The routine conduct of transactions with your trust will not require you to change or amend the trust documents. Putting assets in the trust and taking assets from the trust generally do not require you to change or amend the trust documents. One of the characteristics of a well-prepared estate plan is that amendments can be made without major redrafting of the entire trust document and at relatively reasonable cost.

    However, significant changes in your family makeup, significant events in the lives of the individual members of your family, changes in the way you want assets distributed at death, or substantial changes in your overall tax plan are events that will likely generate higher fees to amend or restate your trust.

    It is considered good practice for you to consult and review your overall estate plan on some predetermined regular interval with your estate planning advisors and attorney.

    What should I expect to pay to have a comprehensive estate plan designed and drafted by a qualified estate planning attorney?

    The legal fees for estate planning vary a great deal nationwide, much the same way that the prices of real estate vary. They will also vary depending upon the expertise and experience of the practitioner that you choose to retain and the complexity of your planning needs and desires.

    Because of these dramatic variances, any general numbers would not have any significance to your particular situation.

    Are there general observations about estate planning fees?

    When it comes to legal fees, you almost always get what you pay for. You would be well advised, especially over the long run, to spend more money with a highly qualified attorney than to spend less money for someone less capable or experienced.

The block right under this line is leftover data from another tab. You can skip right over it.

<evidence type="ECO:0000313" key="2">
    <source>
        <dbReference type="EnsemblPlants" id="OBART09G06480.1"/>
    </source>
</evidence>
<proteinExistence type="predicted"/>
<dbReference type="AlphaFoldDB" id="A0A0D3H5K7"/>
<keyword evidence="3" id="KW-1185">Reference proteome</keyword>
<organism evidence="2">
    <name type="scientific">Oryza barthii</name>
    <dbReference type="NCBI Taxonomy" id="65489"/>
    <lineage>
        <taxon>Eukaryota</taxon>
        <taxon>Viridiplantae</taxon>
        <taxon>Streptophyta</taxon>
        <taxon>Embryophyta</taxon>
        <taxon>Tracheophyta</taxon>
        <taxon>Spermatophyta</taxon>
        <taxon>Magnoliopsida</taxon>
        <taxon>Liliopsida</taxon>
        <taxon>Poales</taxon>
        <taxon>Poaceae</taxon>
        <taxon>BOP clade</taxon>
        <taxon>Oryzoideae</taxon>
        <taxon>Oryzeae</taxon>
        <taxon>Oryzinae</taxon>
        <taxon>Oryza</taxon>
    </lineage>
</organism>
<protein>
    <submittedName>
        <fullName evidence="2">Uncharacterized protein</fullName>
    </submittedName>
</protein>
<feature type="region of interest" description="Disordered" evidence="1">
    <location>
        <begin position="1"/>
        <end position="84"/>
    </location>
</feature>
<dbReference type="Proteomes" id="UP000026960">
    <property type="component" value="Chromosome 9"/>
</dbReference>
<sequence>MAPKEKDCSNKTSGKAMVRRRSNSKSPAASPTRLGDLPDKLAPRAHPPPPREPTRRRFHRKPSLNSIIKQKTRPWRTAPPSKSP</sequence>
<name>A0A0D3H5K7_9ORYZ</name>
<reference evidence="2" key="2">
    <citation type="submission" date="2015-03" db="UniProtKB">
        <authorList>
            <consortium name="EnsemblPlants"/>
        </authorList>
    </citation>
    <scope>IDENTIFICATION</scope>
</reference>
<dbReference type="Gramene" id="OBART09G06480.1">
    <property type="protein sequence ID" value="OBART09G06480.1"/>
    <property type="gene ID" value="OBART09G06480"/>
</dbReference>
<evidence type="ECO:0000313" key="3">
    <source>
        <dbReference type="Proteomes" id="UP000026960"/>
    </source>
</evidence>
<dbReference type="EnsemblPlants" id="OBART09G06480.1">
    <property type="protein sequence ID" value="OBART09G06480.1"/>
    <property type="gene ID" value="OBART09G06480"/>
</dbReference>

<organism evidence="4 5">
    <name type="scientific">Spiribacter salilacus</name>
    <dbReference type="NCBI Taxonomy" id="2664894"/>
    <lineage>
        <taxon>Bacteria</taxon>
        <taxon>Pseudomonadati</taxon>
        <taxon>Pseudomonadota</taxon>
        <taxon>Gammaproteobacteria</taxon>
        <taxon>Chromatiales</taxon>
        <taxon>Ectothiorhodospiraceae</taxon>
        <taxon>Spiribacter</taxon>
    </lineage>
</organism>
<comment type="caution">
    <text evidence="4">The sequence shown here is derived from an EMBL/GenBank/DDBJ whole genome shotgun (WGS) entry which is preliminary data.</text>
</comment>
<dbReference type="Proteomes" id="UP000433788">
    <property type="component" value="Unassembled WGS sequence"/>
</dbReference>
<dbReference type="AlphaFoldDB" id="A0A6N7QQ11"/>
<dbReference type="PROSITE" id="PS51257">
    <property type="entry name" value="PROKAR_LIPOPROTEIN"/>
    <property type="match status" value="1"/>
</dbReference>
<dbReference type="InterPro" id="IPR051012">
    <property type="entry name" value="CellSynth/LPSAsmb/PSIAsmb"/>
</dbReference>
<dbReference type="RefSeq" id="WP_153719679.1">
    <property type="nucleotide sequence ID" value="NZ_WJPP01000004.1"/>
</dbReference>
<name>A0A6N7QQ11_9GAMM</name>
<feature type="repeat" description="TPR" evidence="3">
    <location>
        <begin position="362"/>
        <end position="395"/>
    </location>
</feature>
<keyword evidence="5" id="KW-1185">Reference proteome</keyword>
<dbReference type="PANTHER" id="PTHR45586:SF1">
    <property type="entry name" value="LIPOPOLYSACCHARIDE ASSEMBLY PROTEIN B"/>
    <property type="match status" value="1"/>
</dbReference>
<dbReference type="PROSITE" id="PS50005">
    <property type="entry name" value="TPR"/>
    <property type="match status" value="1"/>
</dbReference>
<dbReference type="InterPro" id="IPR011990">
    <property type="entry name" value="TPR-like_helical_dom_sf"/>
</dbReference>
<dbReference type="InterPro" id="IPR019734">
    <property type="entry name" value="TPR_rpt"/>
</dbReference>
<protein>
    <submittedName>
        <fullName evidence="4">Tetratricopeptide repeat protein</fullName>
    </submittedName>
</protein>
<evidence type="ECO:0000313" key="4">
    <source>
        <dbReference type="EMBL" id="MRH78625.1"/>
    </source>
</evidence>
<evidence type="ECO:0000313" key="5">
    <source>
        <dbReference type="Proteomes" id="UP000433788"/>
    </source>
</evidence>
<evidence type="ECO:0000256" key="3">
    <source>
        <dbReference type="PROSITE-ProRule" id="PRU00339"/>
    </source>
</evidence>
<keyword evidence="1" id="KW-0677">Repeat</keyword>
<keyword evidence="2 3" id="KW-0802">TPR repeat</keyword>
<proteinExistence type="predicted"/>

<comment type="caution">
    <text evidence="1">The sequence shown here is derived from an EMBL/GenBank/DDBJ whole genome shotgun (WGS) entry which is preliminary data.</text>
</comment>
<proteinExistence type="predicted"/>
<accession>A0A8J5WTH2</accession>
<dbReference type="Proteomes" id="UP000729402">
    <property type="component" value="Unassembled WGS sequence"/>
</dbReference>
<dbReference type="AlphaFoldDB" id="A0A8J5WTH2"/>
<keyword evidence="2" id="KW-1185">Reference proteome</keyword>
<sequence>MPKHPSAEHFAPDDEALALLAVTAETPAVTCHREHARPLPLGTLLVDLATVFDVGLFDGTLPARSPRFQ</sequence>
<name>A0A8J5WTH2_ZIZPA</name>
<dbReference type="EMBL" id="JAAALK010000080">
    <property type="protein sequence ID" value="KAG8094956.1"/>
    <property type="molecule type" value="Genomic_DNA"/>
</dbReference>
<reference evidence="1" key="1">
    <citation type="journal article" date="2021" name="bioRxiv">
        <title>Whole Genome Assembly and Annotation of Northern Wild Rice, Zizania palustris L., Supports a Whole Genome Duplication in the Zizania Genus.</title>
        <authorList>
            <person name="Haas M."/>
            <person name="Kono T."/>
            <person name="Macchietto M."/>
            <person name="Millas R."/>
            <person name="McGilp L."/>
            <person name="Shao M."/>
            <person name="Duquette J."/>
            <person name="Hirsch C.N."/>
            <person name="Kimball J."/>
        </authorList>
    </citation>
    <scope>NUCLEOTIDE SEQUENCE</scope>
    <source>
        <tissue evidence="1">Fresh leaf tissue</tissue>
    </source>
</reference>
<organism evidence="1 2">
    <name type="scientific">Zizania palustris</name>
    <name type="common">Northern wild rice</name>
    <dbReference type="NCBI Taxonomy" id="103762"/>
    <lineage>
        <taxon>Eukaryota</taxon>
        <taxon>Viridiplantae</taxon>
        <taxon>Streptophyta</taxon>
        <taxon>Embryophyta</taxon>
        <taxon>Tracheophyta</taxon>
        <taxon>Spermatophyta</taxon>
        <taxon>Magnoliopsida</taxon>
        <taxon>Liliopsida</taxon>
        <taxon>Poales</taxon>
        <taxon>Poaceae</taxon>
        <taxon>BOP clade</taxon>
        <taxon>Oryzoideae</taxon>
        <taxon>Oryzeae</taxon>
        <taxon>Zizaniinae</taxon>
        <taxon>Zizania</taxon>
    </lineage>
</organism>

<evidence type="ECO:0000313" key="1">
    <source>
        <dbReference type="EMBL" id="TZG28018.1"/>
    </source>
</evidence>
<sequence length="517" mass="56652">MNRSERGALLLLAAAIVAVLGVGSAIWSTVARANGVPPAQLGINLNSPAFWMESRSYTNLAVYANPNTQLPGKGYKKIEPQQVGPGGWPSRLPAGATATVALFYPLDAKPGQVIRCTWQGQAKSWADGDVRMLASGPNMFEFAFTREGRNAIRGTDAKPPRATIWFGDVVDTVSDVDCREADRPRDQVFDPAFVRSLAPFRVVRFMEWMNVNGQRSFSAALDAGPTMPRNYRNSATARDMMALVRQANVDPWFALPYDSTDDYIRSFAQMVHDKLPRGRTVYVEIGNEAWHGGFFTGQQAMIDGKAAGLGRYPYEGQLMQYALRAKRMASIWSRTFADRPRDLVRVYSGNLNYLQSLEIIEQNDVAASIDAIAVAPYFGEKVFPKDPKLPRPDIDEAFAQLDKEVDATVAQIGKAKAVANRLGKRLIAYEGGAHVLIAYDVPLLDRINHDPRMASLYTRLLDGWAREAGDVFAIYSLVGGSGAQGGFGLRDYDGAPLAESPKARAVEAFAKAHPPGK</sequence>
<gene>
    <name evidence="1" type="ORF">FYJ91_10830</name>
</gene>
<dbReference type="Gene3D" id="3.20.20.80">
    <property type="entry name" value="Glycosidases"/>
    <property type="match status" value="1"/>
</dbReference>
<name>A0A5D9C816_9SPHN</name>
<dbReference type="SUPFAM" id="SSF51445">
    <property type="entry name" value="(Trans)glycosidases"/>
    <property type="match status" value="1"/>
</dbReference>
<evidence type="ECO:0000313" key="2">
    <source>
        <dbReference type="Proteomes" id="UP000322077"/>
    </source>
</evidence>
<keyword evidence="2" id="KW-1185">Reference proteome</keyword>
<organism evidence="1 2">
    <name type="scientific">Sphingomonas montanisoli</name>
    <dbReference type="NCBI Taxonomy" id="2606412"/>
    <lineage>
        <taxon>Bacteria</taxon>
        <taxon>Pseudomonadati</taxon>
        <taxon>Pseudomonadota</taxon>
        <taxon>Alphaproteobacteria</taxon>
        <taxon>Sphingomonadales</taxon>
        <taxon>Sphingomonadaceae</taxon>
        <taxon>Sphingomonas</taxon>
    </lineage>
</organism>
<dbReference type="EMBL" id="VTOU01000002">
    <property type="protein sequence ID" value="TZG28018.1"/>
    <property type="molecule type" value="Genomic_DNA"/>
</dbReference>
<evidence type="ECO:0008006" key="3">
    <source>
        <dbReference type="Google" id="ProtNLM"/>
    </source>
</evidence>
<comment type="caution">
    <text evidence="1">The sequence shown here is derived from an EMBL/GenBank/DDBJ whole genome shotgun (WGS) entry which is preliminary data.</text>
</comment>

The fee for a comprehensive plan will be based upon its complexity and will vary with every case and every family. Typically, the larger the estate size, the more planning is needed to effectively protect it from confiscatory taxes. More planning requires more attorney time, more expertise, and a greater variety of planning tools.

    Very simple estate plans might generate fees in the hundreds or low thousands of rands; complicated multimillion-rand plans will generate fees in the tens of thousands; and very large estates could generate fees in the hundreds of thousands of rands.

    Regardless of the size and complexity of the estate, the amount spent for legal fees should pale by comparison to the tax and cost savings generated for the family.

    To determine how much you ought to pay an attorney for estate planning services, you need to determine in your own mind what you perceive to be the value of estate planning for you and your family.

    If person A believes the planning is critical to his happiness and his family’s well-being, he will gladly pay far more than person B, who sees little, if any, value in the exercise. This is true even if person B receives a far greater objective result than person A.

    JD (Juris Doctor) / BA, LLB (Wits) / TEP (Trust & Estate Practitioner) / MTP (Master Tax Practitioner – S.A)